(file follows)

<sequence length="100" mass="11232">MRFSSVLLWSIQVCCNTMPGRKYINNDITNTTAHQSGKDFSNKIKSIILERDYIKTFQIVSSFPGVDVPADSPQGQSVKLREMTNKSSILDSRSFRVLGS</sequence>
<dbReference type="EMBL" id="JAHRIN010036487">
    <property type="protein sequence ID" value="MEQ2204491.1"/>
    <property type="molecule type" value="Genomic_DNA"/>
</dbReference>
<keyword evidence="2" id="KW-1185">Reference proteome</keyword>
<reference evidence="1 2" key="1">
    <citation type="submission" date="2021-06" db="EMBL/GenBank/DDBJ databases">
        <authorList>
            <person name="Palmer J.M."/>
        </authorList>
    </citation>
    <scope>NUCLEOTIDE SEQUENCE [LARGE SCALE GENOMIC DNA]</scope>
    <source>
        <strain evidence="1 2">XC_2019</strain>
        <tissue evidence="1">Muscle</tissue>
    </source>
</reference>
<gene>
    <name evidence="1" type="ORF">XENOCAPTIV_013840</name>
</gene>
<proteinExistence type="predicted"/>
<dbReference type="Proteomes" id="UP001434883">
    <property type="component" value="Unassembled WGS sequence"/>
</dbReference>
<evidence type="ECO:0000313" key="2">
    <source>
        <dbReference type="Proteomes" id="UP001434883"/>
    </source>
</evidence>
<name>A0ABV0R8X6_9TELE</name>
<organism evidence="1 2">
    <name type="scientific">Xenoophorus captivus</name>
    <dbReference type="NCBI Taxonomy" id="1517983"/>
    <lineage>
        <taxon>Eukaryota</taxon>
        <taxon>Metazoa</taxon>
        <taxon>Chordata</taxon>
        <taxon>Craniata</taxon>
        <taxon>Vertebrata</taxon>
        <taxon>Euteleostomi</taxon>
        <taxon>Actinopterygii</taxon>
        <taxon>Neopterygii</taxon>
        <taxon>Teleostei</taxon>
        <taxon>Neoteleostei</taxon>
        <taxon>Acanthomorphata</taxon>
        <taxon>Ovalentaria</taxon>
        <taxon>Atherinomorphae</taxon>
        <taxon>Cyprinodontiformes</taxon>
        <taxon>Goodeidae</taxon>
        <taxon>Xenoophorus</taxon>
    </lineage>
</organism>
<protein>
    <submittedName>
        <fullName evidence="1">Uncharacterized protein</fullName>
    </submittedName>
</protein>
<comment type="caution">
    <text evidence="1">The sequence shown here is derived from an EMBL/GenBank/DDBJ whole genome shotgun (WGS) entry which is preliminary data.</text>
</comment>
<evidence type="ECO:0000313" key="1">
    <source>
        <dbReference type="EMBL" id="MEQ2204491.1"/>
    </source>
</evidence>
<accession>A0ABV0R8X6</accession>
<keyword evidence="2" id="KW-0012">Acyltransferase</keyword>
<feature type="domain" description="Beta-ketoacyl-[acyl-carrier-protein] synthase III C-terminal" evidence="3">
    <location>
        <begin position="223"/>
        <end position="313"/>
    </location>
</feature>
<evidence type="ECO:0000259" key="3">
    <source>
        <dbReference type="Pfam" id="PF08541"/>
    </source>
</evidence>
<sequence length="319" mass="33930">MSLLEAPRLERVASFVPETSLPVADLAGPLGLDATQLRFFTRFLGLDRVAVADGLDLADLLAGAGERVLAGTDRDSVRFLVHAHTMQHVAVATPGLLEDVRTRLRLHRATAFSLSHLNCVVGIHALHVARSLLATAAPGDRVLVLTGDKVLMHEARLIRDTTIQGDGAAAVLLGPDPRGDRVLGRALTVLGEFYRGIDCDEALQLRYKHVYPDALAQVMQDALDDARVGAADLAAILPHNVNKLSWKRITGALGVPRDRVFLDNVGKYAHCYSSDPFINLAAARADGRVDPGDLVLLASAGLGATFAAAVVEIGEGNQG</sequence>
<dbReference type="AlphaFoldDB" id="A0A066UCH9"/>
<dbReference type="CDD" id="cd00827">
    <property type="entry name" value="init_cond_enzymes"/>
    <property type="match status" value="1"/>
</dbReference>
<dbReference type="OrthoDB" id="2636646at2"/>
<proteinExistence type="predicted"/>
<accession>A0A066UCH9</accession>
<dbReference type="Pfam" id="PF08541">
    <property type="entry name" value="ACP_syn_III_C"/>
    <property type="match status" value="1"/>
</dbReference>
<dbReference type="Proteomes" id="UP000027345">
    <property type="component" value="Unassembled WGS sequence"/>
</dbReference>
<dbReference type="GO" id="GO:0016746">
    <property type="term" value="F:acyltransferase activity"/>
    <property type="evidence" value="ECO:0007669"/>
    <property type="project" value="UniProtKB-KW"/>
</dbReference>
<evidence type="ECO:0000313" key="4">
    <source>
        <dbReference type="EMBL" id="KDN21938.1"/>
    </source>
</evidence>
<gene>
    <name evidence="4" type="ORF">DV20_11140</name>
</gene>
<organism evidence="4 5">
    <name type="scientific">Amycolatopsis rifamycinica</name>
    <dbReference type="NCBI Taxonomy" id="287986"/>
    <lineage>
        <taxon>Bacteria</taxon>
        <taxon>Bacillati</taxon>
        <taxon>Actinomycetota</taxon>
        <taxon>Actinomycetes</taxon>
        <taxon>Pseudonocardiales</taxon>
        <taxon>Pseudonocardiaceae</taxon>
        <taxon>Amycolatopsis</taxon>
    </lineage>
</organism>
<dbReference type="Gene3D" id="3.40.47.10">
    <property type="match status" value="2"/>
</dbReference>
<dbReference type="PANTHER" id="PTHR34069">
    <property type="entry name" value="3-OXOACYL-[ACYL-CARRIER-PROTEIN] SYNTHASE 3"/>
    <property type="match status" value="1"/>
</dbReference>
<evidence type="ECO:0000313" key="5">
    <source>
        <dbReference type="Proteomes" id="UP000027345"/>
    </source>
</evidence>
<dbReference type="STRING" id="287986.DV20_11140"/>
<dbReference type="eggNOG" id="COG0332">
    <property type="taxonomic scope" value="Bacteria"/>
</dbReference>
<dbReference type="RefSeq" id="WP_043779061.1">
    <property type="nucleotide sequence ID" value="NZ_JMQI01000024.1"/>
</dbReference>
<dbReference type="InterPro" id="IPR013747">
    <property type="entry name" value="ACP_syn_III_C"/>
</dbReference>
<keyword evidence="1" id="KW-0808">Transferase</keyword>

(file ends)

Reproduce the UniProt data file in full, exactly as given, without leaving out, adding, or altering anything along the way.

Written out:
<sequence length="100" mass="11232">MRFSSVLLWSIQVCCNTMPGRKYINNDITNTTAHQSGKDFSNKIKSIILERDYIKTFQIVSSFPGVDVPADSPQGQSVKLREMTNKSSILDSRSFRVLGS</sequence>
<dbReference type="EMBL" id="JAHRIN010036487">
    <property type="protein sequence ID" value="MEQ2204491.1"/>
    <property type="molecule type" value="Genomic_DNA"/>
</dbReference>
<keyword evidence="2" id="KW-1185">Reference proteome</keyword>
<reference evidence="1 2" key="1">
    <citation type="submission" date="2021-06" db="EMBL/GenBank/DDBJ databases">
        <authorList>
            <person name="Palmer J.M."/>
        </authorList>
    </citation>
    <scope>NUCLEOTIDE SEQUENCE [LARGE SCALE GENOMIC DNA]</scope>
    <source>
        <strain evidence="1 2">XC_2019</strain>
        <tissue evidence="1">Muscle</tissue>
    </source>
</reference>
<gene>
    <name evidence="1" type="ORF">XENOCAPTIV_013840</name>
</gene>
<proteinExistence type="predicted"/>
<dbReference type="Proteomes" id="UP001434883">
    <property type="component" value="Unassembled WGS sequence"/>
</dbReference>
<evidence type="ECO:0000313" key="2">
    <source>
        <dbReference type="Proteomes" id="UP001434883"/>
    </source>
</evidence>
<name>A0ABV0R8X6_9TELE</name>
<organism evidence="1 2">
    <name type="scientific">Xenoophorus captivus</name>
    <dbReference type="NCBI Taxonomy" id="1517983"/>
    <lineage>
        <taxon>Eukaryota</taxon>
        <taxon>Metazoa</taxon>
        <taxon>Chordata</taxon>
        <taxon>Craniata</taxon>
        <taxon>Vertebrata</taxon>
        <taxon>Euteleostomi</taxon>
        <taxon>Actinopterygii</taxon>
        <taxon>Neopterygii</taxon>
        <taxon>Teleostei</taxon>
        <taxon>Neoteleostei</taxon>
        <taxon>Acanthomorphata</taxon>
        <taxon>Ovalentaria</taxon>
        <taxon>Atherinomorphae</taxon>
        <taxon>Cyprinodontiformes</taxon>
        <taxon>Goodeidae</taxon>
        <taxon>Xenoophorus</taxon>
    </lineage>
</organism>
<protein>
    <submittedName>
        <fullName evidence="1">Uncharacterized protein</fullName>
    </submittedName>
</protein>
<comment type="caution">
    <text evidence="1">The sequence shown here is derived from an EMBL/GenBank/DDBJ whole genome shotgun (WGS) entry which is preliminary data.</text>
</comment>
<evidence type="ECO:0000313" key="1">
    <source>
        <dbReference type="EMBL" id="MEQ2204491.1"/>
    </source>
</evidence>
<accession>A0ABV0R8X6</accession>
<keyword evidence="2" id="KW-0012">Acyltransferase</keyword>
<feature type="domain" description="Beta-ketoacyl-[acyl-carrier-protein] synthase III C-terminal" evidence="3">
    <location>
        <begin position="223"/>
        <end position="313"/>
    </location>
</feature>
<evidence type="ECO:0000259" key="3">
    <source>
        <dbReference type="Pfam" id="PF08541"/>
    </source>
</evidence>
<sequence length="319" mass="33930">MSLLEAPRLERVASFVPETSLPVADLAGPLGLDATQLRFFTRFLGLDRVAVADGLDLADLLAGAGERVLAGTDRDSVRFLVHAHTMQHVAVATPGLLEDVRTRLRLHRATAFSLSHLNCVVGIHALHVARSLLATAAPGDRVLVLTGDKVLMHEARLIRDTTIQGDGAAAVLLGPDPRGDRVLGRALTVLGEFYRGIDCDEALQLRYKHVYPDALAQVMQDALDDARVGAADLAAILPHNVNKLSWKRITGALGVPRDRVFLDNVGKYAHCYSSDPFINLAAARADGRVDPGDLVLLASAGLGATFAAAVVEIGEGNQG</sequence>
<dbReference type="AlphaFoldDB" id="A0A066UCH9"/>
<dbReference type="CDD" id="cd00827">
    <property type="entry name" value="init_cond_enzymes"/>
    <property type="match status" value="1"/>
</dbReference>
<dbReference type="OrthoDB" id="2636646at2"/>
<proteinExistence type="predicted"/>
<accession>A0A066UCH9</accession>
<dbReference type="Pfam" id="PF08541">
    <property type="entry name" value="ACP_syn_III_C"/>
    <property type="match status" value="1"/>
</dbReference>
<dbReference type="Proteomes" id="UP000027345">
    <property type="component" value="Unassembled WGS sequence"/>
</dbReference>
<dbReference type="GO" id="GO:0016746">
    <property type="term" value="F:acyltransferase activity"/>
    <property type="evidence" value="ECO:0007669"/>
    <property type="project" value="UniProtKB-KW"/>
</dbReference>
<evidence type="ECO:0000313" key="4">
    <source>
        <dbReference type="EMBL" id="KDN21938.1"/>
    </source>
</evidence>
<gene>
    <name evidence="4" type="ORF">DV20_11140</name>
</gene>
<organism evidence="4 5">
    <name type="scientific">Amycolatopsis rifamycinica</name>
    <dbReference type="NCBI Taxonomy" id="287986"/>
    <lineage>
        <taxon>Bacteria</taxon>
        <taxon>Bacillati</taxon>
        <taxon>Actinomycetota</taxon>
        <taxon>Actinomycetes</taxon>
        <taxon>Pseudonocardiales</taxon>
        <taxon>Pseudonocardiaceae</taxon>
        <taxon>Amycolatopsis</taxon>
    </lineage>
</organism>
<dbReference type="Gene3D" id="3.40.47.10">
    <property type="match status" value="2"/>
</dbReference>
<dbReference type="PANTHER" id="PTHR34069">
    <property type="entry name" value="3-OXOACYL-[ACYL-CARRIER-PROTEIN] SYNTHASE 3"/>
    <property type="match status" value="1"/>
</dbReference>
<evidence type="ECO:0000313" key="5">
    <source>
        <dbReference type="Proteomes" id="UP000027345"/>
    </source>
</evidence>
<dbReference type="STRING" id="287986.DV20_11140"/>
<dbReference type="eggNOG" id="COG0332">
    <property type="taxonomic scope" value="Bacteria"/>
</dbReference>
<dbReference type="RefSeq" id="WP_043779061.1">
    <property type="nucleotide sequence ID" value="NZ_JMQI01000024.1"/>
</dbReference>
<dbReference type="InterPro" id="IPR013747">
    <property type="entry name" value="ACP_syn_III_C"/>
</dbReference>
<keyword evidence="1" id="KW-0808">Transferase</keyword>